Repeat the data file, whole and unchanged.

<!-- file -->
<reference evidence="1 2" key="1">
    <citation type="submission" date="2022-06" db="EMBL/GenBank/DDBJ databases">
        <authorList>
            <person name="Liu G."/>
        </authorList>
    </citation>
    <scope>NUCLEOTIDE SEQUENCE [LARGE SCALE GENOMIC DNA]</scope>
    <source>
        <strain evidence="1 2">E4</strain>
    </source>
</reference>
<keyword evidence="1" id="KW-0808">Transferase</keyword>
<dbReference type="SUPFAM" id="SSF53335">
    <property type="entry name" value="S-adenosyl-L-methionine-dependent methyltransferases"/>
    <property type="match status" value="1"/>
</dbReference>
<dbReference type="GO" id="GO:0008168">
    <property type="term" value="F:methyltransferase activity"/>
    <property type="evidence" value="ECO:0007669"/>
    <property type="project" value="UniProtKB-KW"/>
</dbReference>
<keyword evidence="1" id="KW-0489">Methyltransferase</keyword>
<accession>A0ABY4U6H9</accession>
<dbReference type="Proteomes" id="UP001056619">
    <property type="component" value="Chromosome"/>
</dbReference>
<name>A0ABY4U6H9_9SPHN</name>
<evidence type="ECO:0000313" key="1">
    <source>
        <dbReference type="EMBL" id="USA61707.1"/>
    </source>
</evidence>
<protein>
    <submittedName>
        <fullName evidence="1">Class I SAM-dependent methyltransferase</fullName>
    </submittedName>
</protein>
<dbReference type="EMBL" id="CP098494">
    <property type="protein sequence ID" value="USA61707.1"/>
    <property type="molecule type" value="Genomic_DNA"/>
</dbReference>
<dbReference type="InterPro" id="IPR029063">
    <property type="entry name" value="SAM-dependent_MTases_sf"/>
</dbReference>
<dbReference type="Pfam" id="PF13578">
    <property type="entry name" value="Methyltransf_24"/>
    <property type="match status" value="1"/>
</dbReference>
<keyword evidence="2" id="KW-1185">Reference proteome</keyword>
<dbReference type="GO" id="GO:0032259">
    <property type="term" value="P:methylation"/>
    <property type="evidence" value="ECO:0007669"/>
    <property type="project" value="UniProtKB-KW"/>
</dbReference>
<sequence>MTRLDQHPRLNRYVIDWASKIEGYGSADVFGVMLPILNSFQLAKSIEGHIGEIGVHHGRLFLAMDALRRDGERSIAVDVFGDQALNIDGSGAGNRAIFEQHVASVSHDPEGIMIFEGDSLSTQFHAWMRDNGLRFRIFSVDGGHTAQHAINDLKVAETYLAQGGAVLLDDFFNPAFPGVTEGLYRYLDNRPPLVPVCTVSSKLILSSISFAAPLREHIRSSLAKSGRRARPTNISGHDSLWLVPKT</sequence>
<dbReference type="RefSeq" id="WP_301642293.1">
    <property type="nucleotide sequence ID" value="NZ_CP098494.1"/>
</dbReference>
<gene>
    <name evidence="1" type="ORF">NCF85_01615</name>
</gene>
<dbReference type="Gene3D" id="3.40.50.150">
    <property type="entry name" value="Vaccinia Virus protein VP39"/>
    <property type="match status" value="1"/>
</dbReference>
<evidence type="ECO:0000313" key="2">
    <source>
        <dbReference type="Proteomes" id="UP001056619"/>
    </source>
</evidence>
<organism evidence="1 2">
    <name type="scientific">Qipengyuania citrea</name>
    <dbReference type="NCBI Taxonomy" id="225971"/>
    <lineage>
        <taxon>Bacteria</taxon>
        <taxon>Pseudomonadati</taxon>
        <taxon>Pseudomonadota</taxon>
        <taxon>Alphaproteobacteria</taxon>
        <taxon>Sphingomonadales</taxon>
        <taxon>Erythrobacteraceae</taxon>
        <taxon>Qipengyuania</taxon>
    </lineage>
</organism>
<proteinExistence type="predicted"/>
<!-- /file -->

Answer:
<reference evidence="1 2" key="1">
    <citation type="submission" date="2022-06" db="EMBL/GenBank/DDBJ databases">
        <authorList>
            <person name="Liu G."/>
        </authorList>
    </citation>
    <scope>NUCLEOTIDE SEQUENCE [LARGE SCALE GENOMIC DNA]</scope>
    <source>
        <strain evidence="1 2">E4</strain>
    </source>
</reference>
<keyword evidence="1" id="KW-0808">Transferase</keyword>
<dbReference type="SUPFAM" id="SSF53335">
    <property type="entry name" value="S-adenosyl-L-methionine-dependent methyltransferases"/>
    <property type="match status" value="1"/>
</dbReference>
<dbReference type="GO" id="GO:0008168">
    <property type="term" value="F:methyltransferase activity"/>
    <property type="evidence" value="ECO:0007669"/>
    <property type="project" value="UniProtKB-KW"/>
</dbReference>
<keyword evidence="1" id="KW-0489">Methyltransferase</keyword>
<accession>A0ABY4U6H9</accession>
<dbReference type="Proteomes" id="UP001056619">
    <property type="component" value="Chromosome"/>
</dbReference>
<name>A0ABY4U6H9_9SPHN</name>
<evidence type="ECO:0000313" key="1">
    <source>
        <dbReference type="EMBL" id="USA61707.1"/>
    </source>
</evidence>
<protein>
    <submittedName>
        <fullName evidence="1">Class I SAM-dependent methyltransferase</fullName>
    </submittedName>
</protein>
<dbReference type="EMBL" id="CP098494">
    <property type="protein sequence ID" value="USA61707.1"/>
    <property type="molecule type" value="Genomic_DNA"/>
</dbReference>
<dbReference type="InterPro" id="IPR029063">
    <property type="entry name" value="SAM-dependent_MTases_sf"/>
</dbReference>
<dbReference type="Pfam" id="PF13578">
    <property type="entry name" value="Methyltransf_24"/>
    <property type="match status" value="1"/>
</dbReference>
<keyword evidence="2" id="KW-1185">Reference proteome</keyword>
<dbReference type="GO" id="GO:0032259">
    <property type="term" value="P:methylation"/>
    <property type="evidence" value="ECO:0007669"/>
    <property type="project" value="UniProtKB-KW"/>
</dbReference>
<sequence>MTRLDQHPRLNRYVIDWASKIEGYGSADVFGVMLPILNSFQLAKSIEGHIGEIGVHHGRLFLAMDALRRDGERSIAVDVFGDQALNIDGSGAGNRAIFEQHVASVSHDPEGIMIFEGDSLSTQFHAWMRDNGLRFRIFSVDGGHTAQHAINDLKVAETYLAQGGAVLLDDFFNPAFPGVTEGLYRYLDNRPPLVPVCTVSSKLILSSISFAAPLREHIRSSLAKSGRRARPTNISGHDSLWLVPKT</sequence>
<dbReference type="RefSeq" id="WP_301642293.1">
    <property type="nucleotide sequence ID" value="NZ_CP098494.1"/>
</dbReference>
<gene>
    <name evidence="1" type="ORF">NCF85_01615</name>
</gene>
<dbReference type="Gene3D" id="3.40.50.150">
    <property type="entry name" value="Vaccinia Virus protein VP39"/>
    <property type="match status" value="1"/>
</dbReference>
<evidence type="ECO:0000313" key="2">
    <source>
        <dbReference type="Proteomes" id="UP001056619"/>
    </source>
</evidence>
<organism evidence="1 2">
    <name type="scientific">Qipengyuania citrea</name>
    <dbReference type="NCBI Taxonomy" id="225971"/>
    <lineage>
        <taxon>Bacteria</taxon>
        <taxon>Pseudomonadati</taxon>
        <taxon>Pseudomonadota</taxon>
        <taxon>Alphaproteobacteria</taxon>
        <taxon>Sphingomonadales</taxon>
        <taxon>Erythrobacteraceae</taxon>
        <taxon>Qipengyuania</taxon>
    </lineage>
</organism>
<proteinExistence type="predicted"/>